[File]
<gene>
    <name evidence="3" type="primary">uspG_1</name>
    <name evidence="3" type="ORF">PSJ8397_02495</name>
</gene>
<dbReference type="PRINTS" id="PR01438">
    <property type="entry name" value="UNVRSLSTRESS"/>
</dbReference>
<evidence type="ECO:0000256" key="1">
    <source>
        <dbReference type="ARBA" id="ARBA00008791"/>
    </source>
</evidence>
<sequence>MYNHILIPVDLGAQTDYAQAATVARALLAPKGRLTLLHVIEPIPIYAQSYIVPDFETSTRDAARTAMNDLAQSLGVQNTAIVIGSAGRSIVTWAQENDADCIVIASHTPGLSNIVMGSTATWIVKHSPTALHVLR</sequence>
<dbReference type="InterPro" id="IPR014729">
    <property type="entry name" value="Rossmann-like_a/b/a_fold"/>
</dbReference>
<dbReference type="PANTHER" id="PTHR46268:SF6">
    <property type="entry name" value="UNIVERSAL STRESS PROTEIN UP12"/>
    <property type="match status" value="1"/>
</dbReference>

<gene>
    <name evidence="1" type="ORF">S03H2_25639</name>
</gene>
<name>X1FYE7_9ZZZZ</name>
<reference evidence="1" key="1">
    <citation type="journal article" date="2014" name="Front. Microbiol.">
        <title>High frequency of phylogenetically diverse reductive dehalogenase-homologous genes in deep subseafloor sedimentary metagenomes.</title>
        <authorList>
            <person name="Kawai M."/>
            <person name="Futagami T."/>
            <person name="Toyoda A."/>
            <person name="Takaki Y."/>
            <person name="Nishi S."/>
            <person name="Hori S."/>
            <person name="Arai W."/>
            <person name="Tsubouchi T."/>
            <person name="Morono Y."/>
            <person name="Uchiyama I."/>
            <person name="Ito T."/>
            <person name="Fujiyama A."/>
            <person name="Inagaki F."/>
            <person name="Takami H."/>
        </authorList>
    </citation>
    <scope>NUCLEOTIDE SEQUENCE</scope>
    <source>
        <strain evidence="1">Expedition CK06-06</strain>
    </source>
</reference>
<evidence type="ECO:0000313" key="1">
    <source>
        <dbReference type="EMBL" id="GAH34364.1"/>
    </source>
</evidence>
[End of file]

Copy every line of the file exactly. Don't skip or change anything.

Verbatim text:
<gene>
    <name evidence="3" type="primary">uspG_1</name>
    <name evidence="3" type="ORF">PSJ8397_02495</name>
</gene>
<dbReference type="PRINTS" id="PR01438">
    <property type="entry name" value="UNVRSLSTRESS"/>
</dbReference>
<evidence type="ECO:0000256" key="1">
    <source>
        <dbReference type="ARBA" id="ARBA00008791"/>
    </source>
</evidence>
<sequence>MYNHILIPVDLGAQTDYAQAATVARALLAPKGRLTLLHVIEPIPIYAQSYIVPDFETSTRDAARTAMNDLAQSLGVQNTAIVIGSAGRSIVTWAQENDADCIVIASHTPGLSNIVMGSTATWIVKHSPTALHVLR</sequence>
<dbReference type="InterPro" id="IPR014729">
    <property type="entry name" value="Rossmann-like_a/b/a_fold"/>
</dbReference>
<dbReference type="PANTHER" id="PTHR46268:SF6">
    <property type="entry name" value="UNIVERSAL STRESS PROTEIN UP12"/>
    <property type="match status" value="1"/>
</dbReference>

<gene>
    <name evidence="1" type="ORF">S03H2_25639</name>
</gene>
<name>X1FYE7_9ZZZZ</name>
<reference evidence="1" key="1">
    <citation type="journal article" date="2014" name="Front. Microbiol.">
        <title>High frequency of phylogenetically diverse reductive dehalogenase-homologous genes in deep subseafloor sedimentary metagenomes.</title>
        <authorList>
            <person name="Kawai M."/>
            <person name="Futagami T."/>
            <person name="Toyoda A."/>
            <person name="Takaki Y."/>
            <person name="Nishi S."/>
            <person name="Hori S."/>
            <person name="Arai W."/>
            <person name="Tsubouchi T."/>
            <person name="Morono Y."/>
            <person name="Uchiyama I."/>
            <person name="Ito T."/>
            <person name="Fujiyama A."/>
            <person name="Inagaki F."/>
            <person name="Takami H."/>
        </authorList>
    </citation>
    <scope>NUCLEOTIDE SEQUENCE</scope>
    <source>
        <strain evidence="1">Expedition CK06-06</strain>
    </source>
</reference>
<evidence type="ECO:0000313" key="1">
    <source>
        <dbReference type="EMBL" id="GAH34364.1"/>
    </source>
</evidence>